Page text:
So what do you want to be when you grow up? I was asked this question every year when I started school and every year I had the same answer; except maybe when I was 8 I thought about saving the Manatees, but that was still an animal, right? A veterinarian was my calling. Every part of me knew this was what I was born to do.

What does it take? I was fortunate to grow up around different species of animals where I developed a strong interest in the health and welfare of animals and people. Job shadowing at veterinary clinics, shelters, sale barns and ranches are all excellent opportunities. It is also very important to have an interest in science and math. Taking extra classes in high school will help when starting the pre-professional program. Written and oral communications are also vital to a successful career.

Several undergraduate programs are available to help reach the prerequisites required for veterinary school. Most programs are four years to earn a Bachelor’s degree. However, some veterinary schools do not require an undergraduate degree for admission. Some examples of my undergraduate classes included organic chemistry, microbiology, genetics and public speaking. Leadership opportunities along with working as a kennel assistant at a local veterinary clinic helped me gain experience and grow my resume.

The professional program of veterinary medicine is usually four years of study. I believe the hardest part of veterinary school was gaining admission. For example, Kansas State University had 1194 applications for the Class of 2017. Of those students, 434 were invited for an interview and only 112 candidates accepted a position.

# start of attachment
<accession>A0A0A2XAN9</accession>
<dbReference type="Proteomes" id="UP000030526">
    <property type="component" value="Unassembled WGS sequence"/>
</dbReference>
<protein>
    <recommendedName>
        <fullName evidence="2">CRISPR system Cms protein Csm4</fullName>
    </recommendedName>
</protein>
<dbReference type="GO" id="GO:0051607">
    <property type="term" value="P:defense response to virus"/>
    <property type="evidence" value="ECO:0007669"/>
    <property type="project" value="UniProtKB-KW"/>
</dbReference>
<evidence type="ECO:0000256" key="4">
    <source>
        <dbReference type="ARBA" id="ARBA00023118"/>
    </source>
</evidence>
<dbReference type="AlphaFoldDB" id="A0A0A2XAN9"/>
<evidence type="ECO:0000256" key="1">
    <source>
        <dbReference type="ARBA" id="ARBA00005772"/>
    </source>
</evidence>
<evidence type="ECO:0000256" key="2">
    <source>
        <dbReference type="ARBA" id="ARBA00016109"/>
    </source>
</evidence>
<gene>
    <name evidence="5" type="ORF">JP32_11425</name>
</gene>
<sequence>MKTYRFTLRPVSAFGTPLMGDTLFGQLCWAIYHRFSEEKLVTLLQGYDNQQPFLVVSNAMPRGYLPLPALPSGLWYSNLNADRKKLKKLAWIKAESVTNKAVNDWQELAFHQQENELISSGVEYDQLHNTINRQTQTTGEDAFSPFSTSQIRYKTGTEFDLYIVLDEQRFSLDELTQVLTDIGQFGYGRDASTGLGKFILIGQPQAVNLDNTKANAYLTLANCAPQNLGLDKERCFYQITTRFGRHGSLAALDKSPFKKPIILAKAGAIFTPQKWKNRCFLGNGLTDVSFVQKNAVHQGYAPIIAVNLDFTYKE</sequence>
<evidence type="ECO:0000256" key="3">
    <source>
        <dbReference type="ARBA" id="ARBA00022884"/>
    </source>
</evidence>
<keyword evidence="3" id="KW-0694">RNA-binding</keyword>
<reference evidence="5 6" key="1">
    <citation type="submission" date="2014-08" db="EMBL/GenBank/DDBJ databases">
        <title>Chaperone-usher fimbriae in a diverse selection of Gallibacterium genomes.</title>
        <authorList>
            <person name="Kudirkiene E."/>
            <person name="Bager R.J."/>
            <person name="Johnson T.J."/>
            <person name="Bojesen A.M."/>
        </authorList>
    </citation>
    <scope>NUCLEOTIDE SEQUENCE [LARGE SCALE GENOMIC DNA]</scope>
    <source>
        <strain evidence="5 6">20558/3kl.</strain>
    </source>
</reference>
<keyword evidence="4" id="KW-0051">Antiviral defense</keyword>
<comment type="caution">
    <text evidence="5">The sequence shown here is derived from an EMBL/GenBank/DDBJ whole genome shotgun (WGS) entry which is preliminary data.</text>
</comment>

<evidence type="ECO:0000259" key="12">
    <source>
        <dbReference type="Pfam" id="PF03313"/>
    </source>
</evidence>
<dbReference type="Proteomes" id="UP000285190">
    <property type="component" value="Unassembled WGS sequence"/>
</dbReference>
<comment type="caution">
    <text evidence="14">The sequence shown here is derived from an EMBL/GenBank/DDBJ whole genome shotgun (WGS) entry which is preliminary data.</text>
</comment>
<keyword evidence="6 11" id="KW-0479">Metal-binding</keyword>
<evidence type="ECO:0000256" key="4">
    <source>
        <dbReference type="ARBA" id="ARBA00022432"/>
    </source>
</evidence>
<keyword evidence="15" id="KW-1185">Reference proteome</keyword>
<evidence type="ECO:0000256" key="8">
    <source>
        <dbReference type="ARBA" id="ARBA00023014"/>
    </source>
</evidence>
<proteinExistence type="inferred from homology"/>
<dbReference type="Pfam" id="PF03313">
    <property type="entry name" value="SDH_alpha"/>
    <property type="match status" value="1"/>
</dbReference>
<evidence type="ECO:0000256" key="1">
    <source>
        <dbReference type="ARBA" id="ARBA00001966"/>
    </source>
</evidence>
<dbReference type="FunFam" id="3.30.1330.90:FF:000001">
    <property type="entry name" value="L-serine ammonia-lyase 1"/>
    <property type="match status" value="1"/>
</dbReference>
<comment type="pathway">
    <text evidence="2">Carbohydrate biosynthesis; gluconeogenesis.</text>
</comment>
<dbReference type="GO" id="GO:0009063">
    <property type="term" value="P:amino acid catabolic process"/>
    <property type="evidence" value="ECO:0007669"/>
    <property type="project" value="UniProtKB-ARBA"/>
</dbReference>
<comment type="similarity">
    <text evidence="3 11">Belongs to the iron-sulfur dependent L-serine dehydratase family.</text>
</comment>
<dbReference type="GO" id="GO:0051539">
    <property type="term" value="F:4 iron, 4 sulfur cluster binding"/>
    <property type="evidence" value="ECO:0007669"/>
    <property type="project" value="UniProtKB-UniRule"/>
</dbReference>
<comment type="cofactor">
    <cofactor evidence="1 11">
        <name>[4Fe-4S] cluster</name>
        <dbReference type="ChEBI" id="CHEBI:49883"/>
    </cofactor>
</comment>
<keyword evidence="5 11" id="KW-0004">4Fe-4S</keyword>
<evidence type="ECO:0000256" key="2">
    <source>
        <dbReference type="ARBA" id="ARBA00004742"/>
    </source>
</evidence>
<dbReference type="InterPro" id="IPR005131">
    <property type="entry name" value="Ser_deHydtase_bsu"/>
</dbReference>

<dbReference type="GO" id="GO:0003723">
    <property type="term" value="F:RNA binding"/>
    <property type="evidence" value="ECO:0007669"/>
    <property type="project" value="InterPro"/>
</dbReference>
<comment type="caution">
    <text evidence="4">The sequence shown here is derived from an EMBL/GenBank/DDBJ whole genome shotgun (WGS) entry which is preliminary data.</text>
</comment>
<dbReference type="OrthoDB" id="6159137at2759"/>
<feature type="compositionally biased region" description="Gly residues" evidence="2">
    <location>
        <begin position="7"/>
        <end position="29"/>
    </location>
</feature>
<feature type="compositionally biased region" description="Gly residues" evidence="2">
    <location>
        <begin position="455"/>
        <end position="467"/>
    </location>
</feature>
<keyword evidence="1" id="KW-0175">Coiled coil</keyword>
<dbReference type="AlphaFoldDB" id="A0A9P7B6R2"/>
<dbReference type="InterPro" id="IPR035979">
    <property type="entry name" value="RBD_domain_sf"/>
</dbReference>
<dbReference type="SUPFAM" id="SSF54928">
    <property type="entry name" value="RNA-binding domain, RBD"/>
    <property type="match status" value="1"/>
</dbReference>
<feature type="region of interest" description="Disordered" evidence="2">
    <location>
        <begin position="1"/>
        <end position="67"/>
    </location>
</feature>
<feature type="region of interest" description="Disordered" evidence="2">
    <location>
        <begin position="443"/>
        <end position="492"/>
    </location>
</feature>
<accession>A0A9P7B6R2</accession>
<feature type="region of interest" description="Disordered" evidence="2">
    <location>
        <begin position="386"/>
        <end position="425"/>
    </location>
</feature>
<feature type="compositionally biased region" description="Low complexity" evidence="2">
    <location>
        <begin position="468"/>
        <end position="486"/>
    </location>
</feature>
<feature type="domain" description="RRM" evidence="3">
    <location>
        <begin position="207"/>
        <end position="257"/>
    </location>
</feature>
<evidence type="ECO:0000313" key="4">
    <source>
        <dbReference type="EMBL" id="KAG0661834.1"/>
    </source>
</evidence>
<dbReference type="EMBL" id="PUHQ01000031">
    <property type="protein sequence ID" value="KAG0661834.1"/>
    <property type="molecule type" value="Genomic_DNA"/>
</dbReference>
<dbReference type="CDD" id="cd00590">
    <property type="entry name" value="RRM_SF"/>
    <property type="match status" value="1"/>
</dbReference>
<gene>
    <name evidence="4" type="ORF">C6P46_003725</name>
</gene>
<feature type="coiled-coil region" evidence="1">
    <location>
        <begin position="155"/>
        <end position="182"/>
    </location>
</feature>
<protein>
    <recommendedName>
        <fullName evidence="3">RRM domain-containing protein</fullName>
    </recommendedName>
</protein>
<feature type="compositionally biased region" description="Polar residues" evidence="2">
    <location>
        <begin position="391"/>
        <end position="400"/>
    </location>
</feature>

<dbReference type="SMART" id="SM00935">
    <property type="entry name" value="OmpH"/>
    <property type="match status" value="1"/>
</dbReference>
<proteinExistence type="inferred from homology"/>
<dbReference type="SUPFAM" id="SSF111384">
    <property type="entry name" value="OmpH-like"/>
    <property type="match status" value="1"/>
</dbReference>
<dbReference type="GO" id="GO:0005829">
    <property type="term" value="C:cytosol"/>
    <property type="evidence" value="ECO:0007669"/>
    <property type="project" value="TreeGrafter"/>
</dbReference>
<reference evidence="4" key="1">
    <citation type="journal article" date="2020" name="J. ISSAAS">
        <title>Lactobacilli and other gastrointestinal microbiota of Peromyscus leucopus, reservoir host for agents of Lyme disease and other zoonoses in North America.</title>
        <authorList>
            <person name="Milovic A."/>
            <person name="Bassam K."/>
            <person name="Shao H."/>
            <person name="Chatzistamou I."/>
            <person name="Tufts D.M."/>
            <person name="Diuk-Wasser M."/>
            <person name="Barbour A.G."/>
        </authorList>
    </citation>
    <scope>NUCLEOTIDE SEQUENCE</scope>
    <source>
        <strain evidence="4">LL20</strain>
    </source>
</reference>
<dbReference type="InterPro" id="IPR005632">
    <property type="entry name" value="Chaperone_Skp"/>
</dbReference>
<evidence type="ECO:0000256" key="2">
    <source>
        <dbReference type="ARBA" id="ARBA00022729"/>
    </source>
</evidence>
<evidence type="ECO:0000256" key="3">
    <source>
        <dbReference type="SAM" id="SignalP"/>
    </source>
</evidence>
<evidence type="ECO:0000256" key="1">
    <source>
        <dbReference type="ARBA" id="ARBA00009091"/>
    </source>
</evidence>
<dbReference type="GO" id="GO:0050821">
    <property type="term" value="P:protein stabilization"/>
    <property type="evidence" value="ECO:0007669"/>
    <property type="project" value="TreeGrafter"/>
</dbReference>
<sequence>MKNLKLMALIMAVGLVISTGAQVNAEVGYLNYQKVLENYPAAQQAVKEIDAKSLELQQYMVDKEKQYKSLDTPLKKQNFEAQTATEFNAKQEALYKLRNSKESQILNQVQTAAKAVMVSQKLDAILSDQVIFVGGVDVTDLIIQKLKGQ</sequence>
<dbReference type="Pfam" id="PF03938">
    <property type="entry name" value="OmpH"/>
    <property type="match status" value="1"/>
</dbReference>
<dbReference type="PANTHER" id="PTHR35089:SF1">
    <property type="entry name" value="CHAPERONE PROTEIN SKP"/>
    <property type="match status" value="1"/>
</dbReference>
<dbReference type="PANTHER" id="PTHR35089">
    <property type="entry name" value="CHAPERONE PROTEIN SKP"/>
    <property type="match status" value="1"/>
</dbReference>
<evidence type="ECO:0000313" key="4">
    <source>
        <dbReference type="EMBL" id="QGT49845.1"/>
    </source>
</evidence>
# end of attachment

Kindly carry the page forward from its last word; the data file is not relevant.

In summary – Study hard, be involved and have confidence! Veterinary medicine is a challenging and rewarding adventure, and I am very fortunate to have my dream come true. If you would like more information, visit for complete details on the profession.


Lindsay Waechter-Mead

Dr. Lindsay Waechter-Mead Dr. Mead grew up on a diversified farm 30 minutes south of Hastings and graduated from Blue Hill High School. Lindsay graduated with a Bachelor's degree in veterinary science from the University of Nebraska-Lincoln and then received her Doctorate in veterinary medicine from Kansas State University in 2008. Lindsay and her husband Clay have two children, Anna and Harrison, and keep busy with their Red Angus seedstock cattle herd. Furry family members include Mindy the dog and Klondike the cat. Have a question for Dr. Mead? Send her an e-mail to, or visit them online at